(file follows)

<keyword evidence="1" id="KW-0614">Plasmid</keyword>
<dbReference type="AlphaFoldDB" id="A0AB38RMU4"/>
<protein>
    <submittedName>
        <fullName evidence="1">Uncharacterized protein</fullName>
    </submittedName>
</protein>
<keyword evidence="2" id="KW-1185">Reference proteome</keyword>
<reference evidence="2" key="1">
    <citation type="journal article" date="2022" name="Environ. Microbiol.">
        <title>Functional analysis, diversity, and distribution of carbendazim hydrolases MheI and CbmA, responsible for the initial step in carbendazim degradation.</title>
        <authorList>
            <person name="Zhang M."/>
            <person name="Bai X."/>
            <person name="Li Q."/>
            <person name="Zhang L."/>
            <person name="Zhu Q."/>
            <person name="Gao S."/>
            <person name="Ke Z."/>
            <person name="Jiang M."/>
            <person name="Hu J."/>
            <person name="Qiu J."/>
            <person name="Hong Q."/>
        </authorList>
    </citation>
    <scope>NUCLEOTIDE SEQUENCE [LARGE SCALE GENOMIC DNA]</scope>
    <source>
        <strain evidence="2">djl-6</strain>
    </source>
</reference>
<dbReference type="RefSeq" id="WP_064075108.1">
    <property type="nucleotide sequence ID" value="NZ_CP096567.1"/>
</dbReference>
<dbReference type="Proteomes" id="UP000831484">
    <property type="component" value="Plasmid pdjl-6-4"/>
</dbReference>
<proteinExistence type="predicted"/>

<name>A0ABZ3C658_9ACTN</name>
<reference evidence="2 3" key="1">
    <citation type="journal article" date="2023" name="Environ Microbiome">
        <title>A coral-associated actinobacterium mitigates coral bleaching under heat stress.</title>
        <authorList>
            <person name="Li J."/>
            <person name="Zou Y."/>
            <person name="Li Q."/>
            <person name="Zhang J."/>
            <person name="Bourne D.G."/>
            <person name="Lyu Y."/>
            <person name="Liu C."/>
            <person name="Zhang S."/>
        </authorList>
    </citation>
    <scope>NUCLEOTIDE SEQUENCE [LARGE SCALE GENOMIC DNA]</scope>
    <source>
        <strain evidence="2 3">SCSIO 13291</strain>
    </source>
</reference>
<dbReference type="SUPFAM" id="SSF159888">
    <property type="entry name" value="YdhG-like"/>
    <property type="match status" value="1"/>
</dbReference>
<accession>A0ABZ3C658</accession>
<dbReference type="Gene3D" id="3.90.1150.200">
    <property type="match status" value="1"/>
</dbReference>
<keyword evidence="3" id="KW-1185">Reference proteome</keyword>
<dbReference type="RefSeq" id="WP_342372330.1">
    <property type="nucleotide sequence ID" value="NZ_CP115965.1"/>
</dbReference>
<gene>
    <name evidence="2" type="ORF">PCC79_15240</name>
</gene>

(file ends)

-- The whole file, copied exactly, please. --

<keyword evidence="1" id="KW-0614">Plasmid</keyword>
<dbReference type="AlphaFoldDB" id="A0AB38RMU4"/>
<protein>
    <submittedName>
        <fullName evidence="1">Uncharacterized protein</fullName>
    </submittedName>
</protein>
<keyword evidence="2" id="KW-1185">Reference proteome</keyword>
<reference evidence="2" key="1">
    <citation type="journal article" date="2022" name="Environ. Microbiol.">
        <title>Functional analysis, diversity, and distribution of carbendazim hydrolases MheI and CbmA, responsible for the initial step in carbendazim degradation.</title>
        <authorList>
            <person name="Zhang M."/>
            <person name="Bai X."/>
            <person name="Li Q."/>
            <person name="Zhang L."/>
            <person name="Zhu Q."/>
            <person name="Gao S."/>
            <person name="Ke Z."/>
            <person name="Jiang M."/>
            <person name="Hu J."/>
            <person name="Qiu J."/>
            <person name="Hong Q."/>
        </authorList>
    </citation>
    <scope>NUCLEOTIDE SEQUENCE [LARGE SCALE GENOMIC DNA]</scope>
    <source>
        <strain evidence="2">djl-6</strain>
    </source>
</reference>
<dbReference type="RefSeq" id="WP_064075108.1">
    <property type="nucleotide sequence ID" value="NZ_CP096567.1"/>
</dbReference>
<dbReference type="Proteomes" id="UP000831484">
    <property type="component" value="Plasmid pdjl-6-4"/>
</dbReference>
<proteinExistence type="predicted"/>

<name>A0ABZ3C658_9ACTN</name>
<reference evidence="2 3" key="1">
    <citation type="journal article" date="2023" name="Environ Microbiome">
        <title>A coral-associated actinobacterium mitigates coral bleaching under heat stress.</title>
        <authorList>
            <person name="Li J."/>
            <person name="Zou Y."/>
            <person name="Li Q."/>
            <person name="Zhang J."/>
            <person name="Bourne D.G."/>
            <person name="Lyu Y."/>
            <person name="Liu C."/>
            <person name="Zhang S."/>
        </authorList>
    </citation>
    <scope>NUCLEOTIDE SEQUENCE [LARGE SCALE GENOMIC DNA]</scope>
    <source>
        <strain evidence="2 3">SCSIO 13291</strain>
    </source>
</reference>
<dbReference type="SUPFAM" id="SSF159888">
    <property type="entry name" value="YdhG-like"/>
    <property type="match status" value="1"/>
</dbReference>
<accession>A0ABZ3C658</accession>
<dbReference type="Gene3D" id="3.90.1150.200">
    <property type="match status" value="1"/>
</dbReference>
<keyword evidence="3" id="KW-1185">Reference proteome</keyword>
<dbReference type="RefSeq" id="WP_342372330.1">
    <property type="nucleotide sequence ID" value="NZ_CP115965.1"/>
</dbReference>
<gene>
    <name evidence="2" type="ORF">PCC79_15240</name>
</gene>